As soon as next year, psilocybin — or “magic mushrooms” — could be legally obtained in the state of California. This is good news for the mentally ill, as research has shown that the fungi has potential to aid those suffering from post-traumatic stress disorder (PTSD) and might even “reset” the brains of depressed individuals, among other things.
Though the use of psilocybin remains taboo in most societies, the legalization of the fungi seems to be the “next step” for California residents — at least, according to Kevin Saunders. This is because marijuana becomes legal for recreational use starting in January 2018.
Saunders, who is a a dispensary owner and a mayoral candidate in Marina, co-authored the “California Psilocybin Legalization Initiative” which was introduced in August. The legislation seeks to eliminate the criminal penalties associated with the Schedule I controlled substance. Said Saunders, “This initiative exempts adults, 21 and over, from criminal penalties and decriminalizes adult use of psilocybin, according to the filing with the state attorney general. The would-be law modification also exempts adults, 21 and over, from California health and safety codes which otherwise prohibit possession, sale, transport and cultivation of psilocybin.”
Now, activists are one step closer to seeing their vision realized. Last week, California Secretary of State Alex Padilla announced that the group hoping to legalize magic mushrooms in a manner similar to beer and marijuana could begin collecting signatures. To get the measure on the statewide ballot, supporters will have to collect 365,880 valid voter signatures. While this will prove challenging, it’s not impossible.
Decriminalization vs Legalization
Though the word “decriminalization” is strewn throughout the measure,” in reality, psilocybin would only be legalized if the law passed. This means there would be a government-regulated psilocybin market, and the fungi would be taxed. However, this would still make California the first state in the nation to allow people to purchase a psychedelic substance in the same way they do legal inebriates.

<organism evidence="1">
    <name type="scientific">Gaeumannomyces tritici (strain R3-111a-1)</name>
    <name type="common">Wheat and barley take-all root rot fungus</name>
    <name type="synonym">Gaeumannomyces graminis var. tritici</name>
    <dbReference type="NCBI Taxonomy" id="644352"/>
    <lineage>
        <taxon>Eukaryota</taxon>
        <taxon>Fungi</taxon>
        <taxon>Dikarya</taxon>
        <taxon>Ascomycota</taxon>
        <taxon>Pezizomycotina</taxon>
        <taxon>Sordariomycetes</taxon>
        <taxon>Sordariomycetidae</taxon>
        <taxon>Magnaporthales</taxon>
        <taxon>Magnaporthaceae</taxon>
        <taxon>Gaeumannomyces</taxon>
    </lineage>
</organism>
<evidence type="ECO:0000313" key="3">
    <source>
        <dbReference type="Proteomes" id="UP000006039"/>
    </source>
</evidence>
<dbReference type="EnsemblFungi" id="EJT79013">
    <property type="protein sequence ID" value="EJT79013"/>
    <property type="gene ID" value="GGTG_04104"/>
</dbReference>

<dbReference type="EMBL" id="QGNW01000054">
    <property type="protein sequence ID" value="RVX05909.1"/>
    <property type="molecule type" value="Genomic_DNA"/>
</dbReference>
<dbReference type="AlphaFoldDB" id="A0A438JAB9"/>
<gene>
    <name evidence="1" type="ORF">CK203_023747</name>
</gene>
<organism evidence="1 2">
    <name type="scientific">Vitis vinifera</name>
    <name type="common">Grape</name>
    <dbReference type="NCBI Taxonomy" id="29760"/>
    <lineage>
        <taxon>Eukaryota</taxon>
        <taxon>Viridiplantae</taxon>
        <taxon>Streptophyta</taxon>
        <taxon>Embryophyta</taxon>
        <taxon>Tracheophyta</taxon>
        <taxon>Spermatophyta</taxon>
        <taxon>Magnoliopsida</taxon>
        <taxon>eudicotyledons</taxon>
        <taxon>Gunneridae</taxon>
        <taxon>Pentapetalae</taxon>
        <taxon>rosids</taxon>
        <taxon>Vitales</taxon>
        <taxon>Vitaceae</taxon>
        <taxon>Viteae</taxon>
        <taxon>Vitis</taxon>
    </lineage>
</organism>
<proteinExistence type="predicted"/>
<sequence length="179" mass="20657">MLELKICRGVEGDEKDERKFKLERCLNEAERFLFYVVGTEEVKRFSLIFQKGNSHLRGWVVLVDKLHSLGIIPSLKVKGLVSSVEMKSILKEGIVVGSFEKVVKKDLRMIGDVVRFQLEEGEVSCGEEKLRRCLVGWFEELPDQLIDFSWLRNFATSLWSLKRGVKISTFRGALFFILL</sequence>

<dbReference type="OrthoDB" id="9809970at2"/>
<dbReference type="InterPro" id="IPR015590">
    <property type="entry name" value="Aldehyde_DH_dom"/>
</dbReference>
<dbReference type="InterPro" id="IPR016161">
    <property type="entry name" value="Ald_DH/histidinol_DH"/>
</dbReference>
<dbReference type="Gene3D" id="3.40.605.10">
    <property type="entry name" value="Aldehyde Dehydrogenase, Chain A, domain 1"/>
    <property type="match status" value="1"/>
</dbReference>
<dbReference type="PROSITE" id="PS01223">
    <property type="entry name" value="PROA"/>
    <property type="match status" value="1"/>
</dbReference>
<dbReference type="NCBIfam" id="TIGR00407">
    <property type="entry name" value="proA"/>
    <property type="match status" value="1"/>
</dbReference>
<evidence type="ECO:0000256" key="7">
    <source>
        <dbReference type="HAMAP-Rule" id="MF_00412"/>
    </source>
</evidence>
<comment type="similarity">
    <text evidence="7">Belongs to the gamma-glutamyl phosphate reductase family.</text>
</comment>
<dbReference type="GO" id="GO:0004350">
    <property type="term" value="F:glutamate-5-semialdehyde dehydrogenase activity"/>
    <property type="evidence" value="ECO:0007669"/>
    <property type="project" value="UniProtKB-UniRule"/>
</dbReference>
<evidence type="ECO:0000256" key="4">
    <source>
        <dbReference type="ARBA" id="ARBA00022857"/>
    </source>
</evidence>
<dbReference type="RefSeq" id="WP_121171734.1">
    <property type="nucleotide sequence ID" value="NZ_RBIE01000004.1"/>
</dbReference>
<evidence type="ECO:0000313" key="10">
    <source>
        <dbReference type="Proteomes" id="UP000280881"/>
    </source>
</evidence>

Benefits to the Community
Believe it or not, research supports the notion that legalizing magic mushrooms would positively affect communities — specifically, in the reduction of violent crimes. High Times reports that a team of researchers at the University of Alabama in Birmingham used data from the U.S. National Survey on Drug Use and Health to deduce that psychedelic drugs “significantly decreases the chances of a person committing acts of violence.” Alcohol, on the other hand, seems to inspire rage and self-destruction.
The study was published in the latest Journal of Psychopharmacology. The researchers concluded that people who used psychedelic substances in their lifetimes were around 18 percent less likely to be arrested for a violent crime. They took into account data from nearly 500,000 respondents to come to this conclusion.
Said lead researcher Peter Hendricks, “These findings are consistent with a growing body of research suggesting classic psychedelics confer enduring psychological and prosocial benefits.”
To get the measure on the ballot, Saunders and volunteers will be reaching out to “power players” in Hollywood and Silicon Valley. Reportedly, the entrepreneur is optimistic about the campaign. “We will get the required signatures and this will go straight to the voters,” Saunders said. “We are confident we can put together a coalition to push us over 51 percent. This is the hard part; the campaign will be the easy part.”
“We expect this campaign to rely heavily on volunteers, those who are well versed in where to harvest these signatures,” he added. “We plan to be very visible at this year’s Emerald Cup, on various college and university campuses, gay pride parades and Burning Man affiliated parties and get-togethers.”
According to a YouGov survey, 63 percent of the American population now supports the concept of psilocybin (and other psychedelic substances, including marijuana, LSD and MDMA) being used in modern medicine. Still, gathering enough signatures to get the measure on the ballot, then ensuring a high enough voter turnout may prove difficult.
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Via High Times
I am Luke Miller, content manager at Truth Theory and creator of Potential For Change. I like to blend psychology and spirituality to help you create more happiness in your life.Grab a copy of my free 33 Page Illustrated eBook- Psychology Meets Spirituality- Secrets To A Supercharged Life You Control Here